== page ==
What is your budget?
• Do you have independent funds or are you planning to seek financing? • Identify the limit of investment for your property - what is the most you are willing to spend? • Subtract "soft costs" (architect's fee, permit fees, landscaping, furnishings, etc.) to identify your construction budget.
What is your timeline?
• The design process for a typical new single-family residence can take 9 - 12 months, depending on the complexity of your project and how quickly you make decisions.
What are your inspirations?
• Gather photos of spaces that inspire you • Products you'd like to use • Colors that bring you joy • Anything that motivates you to make your house a home
Do you have a builder?
• Do you have someone you trust, someone you've worked with before, or someone who was recommended to you? • Do you want help finding a builder?
Do you have any drawings?
• Did your closing documents include a survey drawing that maps the property boundaries? • Do you have drawings from a previous architect?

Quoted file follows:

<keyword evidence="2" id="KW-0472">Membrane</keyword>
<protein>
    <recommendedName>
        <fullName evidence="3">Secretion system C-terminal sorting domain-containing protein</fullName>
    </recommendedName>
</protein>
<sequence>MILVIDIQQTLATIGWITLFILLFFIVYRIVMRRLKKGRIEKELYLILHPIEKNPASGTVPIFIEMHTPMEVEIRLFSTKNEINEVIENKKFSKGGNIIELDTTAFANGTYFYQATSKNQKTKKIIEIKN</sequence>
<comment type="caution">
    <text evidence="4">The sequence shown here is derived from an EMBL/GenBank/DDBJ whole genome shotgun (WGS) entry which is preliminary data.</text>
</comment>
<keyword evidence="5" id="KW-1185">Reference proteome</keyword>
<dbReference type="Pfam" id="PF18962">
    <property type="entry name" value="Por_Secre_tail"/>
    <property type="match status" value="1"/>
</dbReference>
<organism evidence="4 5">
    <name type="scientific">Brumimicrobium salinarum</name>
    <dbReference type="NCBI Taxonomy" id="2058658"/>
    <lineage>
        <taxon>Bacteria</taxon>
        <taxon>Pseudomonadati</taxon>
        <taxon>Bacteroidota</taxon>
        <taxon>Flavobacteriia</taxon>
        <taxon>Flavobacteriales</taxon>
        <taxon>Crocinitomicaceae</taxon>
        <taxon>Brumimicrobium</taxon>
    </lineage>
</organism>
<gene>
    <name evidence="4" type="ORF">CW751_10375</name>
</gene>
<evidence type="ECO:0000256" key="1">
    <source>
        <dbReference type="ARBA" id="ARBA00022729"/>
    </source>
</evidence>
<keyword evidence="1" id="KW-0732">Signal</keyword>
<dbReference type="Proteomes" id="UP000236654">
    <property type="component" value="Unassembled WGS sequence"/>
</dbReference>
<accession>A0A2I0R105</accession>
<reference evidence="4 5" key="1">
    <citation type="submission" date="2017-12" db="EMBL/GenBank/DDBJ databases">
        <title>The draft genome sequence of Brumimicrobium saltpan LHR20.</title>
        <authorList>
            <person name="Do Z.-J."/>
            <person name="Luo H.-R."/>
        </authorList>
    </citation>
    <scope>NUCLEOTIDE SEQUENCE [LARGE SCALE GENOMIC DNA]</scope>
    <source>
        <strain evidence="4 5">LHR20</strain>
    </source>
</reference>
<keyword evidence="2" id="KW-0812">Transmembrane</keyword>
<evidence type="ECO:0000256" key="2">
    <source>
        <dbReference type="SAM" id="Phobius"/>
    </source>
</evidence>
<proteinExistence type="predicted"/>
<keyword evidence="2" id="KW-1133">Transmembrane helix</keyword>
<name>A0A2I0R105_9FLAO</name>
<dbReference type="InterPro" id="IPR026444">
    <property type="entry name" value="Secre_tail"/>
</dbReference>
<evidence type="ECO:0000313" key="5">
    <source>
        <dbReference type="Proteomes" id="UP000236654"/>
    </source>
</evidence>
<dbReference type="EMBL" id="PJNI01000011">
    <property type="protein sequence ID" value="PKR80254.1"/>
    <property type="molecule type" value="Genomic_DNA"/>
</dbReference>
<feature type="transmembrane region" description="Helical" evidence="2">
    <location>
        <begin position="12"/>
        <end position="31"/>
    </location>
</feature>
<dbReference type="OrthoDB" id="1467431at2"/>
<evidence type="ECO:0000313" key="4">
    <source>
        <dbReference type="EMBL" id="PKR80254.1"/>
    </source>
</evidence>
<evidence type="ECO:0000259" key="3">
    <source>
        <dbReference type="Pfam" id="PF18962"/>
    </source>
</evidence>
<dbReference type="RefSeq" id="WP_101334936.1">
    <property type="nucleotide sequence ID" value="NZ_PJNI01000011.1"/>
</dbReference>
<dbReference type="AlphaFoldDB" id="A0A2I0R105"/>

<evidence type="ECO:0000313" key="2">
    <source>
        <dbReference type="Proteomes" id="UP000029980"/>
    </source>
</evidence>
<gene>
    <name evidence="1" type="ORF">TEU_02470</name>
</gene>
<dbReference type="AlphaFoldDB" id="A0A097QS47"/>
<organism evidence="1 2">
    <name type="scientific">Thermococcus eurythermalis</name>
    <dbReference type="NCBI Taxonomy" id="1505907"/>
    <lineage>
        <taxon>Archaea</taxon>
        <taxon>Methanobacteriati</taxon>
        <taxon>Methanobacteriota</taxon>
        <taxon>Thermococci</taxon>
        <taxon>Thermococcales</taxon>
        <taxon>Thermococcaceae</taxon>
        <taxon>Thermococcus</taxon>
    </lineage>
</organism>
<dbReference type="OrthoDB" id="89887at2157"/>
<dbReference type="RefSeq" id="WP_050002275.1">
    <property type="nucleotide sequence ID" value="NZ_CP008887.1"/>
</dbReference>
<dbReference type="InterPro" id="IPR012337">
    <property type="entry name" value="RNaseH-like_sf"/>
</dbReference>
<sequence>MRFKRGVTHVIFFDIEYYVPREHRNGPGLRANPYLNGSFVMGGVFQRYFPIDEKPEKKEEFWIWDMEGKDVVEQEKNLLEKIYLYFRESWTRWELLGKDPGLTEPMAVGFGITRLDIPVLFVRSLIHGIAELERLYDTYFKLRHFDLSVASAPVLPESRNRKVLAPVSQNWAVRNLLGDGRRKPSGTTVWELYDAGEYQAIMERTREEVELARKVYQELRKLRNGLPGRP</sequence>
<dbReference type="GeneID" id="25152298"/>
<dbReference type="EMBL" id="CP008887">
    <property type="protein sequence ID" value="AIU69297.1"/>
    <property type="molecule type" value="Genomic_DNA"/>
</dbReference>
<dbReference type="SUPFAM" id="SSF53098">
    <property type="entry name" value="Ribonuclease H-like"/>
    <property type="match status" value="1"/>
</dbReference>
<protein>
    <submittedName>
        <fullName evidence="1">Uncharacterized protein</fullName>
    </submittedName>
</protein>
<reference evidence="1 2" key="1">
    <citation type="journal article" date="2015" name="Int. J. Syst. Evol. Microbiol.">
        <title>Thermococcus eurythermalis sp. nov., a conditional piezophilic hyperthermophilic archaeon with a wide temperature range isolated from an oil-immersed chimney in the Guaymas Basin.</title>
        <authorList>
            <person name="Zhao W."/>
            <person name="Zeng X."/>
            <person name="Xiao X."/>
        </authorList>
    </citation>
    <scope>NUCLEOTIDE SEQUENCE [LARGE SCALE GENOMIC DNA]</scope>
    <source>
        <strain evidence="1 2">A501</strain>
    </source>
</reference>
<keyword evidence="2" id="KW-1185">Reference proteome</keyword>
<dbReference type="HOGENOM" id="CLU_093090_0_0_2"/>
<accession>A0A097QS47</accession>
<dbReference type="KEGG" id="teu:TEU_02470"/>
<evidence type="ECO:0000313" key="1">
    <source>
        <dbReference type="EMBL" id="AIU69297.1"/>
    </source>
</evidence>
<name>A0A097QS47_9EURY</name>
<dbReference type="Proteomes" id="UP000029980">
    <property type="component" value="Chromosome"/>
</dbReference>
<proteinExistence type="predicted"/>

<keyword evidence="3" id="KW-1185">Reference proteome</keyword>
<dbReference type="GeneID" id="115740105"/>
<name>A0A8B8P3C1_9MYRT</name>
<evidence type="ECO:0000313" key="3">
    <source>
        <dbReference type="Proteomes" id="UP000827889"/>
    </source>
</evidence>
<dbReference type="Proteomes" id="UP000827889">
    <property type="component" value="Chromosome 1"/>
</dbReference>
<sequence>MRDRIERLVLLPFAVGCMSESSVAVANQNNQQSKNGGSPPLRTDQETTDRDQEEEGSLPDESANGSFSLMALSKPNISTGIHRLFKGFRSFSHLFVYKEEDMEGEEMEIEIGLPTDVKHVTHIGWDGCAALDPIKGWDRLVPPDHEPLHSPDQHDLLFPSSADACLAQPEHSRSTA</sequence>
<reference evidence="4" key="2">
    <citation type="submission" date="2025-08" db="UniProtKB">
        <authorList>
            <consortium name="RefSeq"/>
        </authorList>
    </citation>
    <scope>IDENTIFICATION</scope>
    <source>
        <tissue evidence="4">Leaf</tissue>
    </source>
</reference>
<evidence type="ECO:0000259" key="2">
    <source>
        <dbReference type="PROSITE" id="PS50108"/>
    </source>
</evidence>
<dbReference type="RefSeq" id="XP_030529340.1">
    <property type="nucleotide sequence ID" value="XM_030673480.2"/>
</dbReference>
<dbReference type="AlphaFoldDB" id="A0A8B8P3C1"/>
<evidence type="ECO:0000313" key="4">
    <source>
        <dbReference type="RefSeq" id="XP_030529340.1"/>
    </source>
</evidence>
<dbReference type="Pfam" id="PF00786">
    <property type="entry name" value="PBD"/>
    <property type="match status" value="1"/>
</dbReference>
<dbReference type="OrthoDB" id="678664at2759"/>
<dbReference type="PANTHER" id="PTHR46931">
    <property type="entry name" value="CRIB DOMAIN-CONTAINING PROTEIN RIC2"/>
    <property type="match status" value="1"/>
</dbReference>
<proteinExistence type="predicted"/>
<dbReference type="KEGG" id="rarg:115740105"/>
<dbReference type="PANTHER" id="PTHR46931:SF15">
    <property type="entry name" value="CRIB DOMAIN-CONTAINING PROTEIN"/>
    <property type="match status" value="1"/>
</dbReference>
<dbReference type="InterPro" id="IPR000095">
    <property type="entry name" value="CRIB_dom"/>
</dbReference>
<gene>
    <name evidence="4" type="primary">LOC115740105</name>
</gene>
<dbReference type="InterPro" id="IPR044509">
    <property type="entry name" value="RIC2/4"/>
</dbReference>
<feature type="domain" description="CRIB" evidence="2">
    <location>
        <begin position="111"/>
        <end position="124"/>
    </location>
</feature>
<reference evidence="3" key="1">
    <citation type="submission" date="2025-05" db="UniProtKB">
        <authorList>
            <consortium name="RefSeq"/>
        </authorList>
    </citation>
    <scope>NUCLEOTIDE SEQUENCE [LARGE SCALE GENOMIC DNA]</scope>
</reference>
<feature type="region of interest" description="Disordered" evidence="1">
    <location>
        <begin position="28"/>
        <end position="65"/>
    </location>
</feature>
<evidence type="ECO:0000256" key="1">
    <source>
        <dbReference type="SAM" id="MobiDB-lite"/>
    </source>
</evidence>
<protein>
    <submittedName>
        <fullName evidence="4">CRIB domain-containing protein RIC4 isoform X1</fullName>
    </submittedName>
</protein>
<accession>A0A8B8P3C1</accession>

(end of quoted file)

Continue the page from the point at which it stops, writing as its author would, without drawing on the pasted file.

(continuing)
Are you aware of any property constraints?
• Does your deed mention any covenants, variances or special approvals? • Do you have a homeowner's association?
What's your decision-making style?
• If there are two or more decision-makers, do you divide decision responsibilities, or do you review and decide together? • Do you prefer to take some time to fully think it through? • Do you prefer to decide right away, move on and live with the consequences?
What's your budget style?
• Do you prefer to design everything you ever wanted, get a cost for it all in phases, then subtract until you reach your budget? • Do you prefer to set a budget, aim for 10% below it, and make design sacrifices as you go?
What People Say
Trudeau Building Restoration
Liz asks prescient questions about the project,
drawing on her ability to see where we need to go,
not just where we are today.